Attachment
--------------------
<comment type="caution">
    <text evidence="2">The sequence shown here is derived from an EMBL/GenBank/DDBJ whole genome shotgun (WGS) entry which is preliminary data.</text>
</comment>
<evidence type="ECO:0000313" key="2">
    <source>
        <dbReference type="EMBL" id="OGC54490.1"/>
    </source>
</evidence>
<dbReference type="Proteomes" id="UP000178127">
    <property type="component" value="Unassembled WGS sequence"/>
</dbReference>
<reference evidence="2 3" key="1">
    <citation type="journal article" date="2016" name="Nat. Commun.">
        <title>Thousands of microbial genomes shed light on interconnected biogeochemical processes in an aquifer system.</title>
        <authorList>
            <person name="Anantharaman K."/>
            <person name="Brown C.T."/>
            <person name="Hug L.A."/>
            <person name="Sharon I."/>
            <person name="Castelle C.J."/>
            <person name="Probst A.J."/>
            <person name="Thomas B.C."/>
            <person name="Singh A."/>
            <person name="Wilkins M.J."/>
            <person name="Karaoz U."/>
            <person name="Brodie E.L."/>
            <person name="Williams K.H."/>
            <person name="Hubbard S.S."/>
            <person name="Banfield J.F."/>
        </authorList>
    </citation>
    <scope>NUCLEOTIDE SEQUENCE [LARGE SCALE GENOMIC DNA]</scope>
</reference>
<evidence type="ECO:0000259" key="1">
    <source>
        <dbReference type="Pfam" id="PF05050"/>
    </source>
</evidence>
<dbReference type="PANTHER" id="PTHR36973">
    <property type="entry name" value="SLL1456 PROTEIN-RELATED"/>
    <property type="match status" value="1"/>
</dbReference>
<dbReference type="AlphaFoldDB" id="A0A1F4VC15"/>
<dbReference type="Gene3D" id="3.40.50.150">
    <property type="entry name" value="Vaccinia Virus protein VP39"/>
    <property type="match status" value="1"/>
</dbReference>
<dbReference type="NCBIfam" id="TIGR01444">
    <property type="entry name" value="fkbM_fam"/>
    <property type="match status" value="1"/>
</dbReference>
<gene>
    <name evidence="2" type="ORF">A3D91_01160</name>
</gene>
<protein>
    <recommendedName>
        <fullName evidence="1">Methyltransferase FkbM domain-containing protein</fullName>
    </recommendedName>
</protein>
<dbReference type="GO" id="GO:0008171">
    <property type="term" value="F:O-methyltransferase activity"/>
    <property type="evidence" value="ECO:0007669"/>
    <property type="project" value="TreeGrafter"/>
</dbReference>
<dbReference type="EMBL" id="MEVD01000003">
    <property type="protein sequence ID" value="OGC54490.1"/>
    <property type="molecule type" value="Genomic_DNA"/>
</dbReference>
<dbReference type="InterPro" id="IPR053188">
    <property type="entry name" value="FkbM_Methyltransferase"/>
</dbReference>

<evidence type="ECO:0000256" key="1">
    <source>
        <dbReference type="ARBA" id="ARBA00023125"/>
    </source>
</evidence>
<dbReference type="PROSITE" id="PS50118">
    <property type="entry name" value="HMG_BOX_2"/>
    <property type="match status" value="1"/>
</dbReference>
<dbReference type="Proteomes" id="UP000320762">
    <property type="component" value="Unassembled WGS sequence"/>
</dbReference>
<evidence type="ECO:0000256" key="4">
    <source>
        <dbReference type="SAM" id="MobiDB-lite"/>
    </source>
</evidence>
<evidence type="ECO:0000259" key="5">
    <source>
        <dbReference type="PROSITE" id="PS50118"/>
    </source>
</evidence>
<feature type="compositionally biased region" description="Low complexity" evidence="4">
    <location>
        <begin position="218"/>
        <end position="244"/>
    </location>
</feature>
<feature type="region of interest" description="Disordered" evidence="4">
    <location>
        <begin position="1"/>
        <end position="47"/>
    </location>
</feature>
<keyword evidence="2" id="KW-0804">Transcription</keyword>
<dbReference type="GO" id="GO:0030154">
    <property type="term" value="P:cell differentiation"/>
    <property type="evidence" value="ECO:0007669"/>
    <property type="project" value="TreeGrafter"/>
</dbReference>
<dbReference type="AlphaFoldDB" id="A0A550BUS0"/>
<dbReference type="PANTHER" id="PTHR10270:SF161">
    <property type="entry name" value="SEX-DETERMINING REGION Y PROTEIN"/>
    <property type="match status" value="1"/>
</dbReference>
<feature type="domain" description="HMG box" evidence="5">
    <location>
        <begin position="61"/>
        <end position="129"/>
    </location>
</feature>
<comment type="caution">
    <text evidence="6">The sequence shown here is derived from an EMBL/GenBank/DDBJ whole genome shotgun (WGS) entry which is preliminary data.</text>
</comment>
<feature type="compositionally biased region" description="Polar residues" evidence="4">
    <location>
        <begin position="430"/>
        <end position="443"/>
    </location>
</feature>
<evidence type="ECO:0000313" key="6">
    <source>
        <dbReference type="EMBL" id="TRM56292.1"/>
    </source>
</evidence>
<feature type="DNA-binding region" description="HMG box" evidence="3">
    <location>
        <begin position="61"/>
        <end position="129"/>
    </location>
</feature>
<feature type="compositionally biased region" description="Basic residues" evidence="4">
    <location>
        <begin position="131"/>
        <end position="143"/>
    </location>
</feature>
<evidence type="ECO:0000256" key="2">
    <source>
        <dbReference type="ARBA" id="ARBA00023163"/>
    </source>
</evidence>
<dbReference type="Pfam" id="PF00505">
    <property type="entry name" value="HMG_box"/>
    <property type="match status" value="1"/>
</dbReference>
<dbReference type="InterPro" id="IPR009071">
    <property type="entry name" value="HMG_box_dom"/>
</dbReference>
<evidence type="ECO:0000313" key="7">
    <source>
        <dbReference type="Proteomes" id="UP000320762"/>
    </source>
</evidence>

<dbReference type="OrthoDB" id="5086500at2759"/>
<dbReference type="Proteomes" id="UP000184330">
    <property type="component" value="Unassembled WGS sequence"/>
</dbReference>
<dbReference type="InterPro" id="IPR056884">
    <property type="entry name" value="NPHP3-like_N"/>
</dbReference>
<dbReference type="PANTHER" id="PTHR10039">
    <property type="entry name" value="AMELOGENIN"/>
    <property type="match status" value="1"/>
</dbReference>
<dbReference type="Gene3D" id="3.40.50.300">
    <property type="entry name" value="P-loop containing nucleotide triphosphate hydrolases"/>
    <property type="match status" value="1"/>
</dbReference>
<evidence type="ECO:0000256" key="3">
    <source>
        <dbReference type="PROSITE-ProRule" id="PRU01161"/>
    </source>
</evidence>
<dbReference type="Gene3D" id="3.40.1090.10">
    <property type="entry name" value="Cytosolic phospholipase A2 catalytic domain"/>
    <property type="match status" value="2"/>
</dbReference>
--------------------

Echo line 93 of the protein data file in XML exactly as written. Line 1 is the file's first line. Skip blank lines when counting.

</evidence>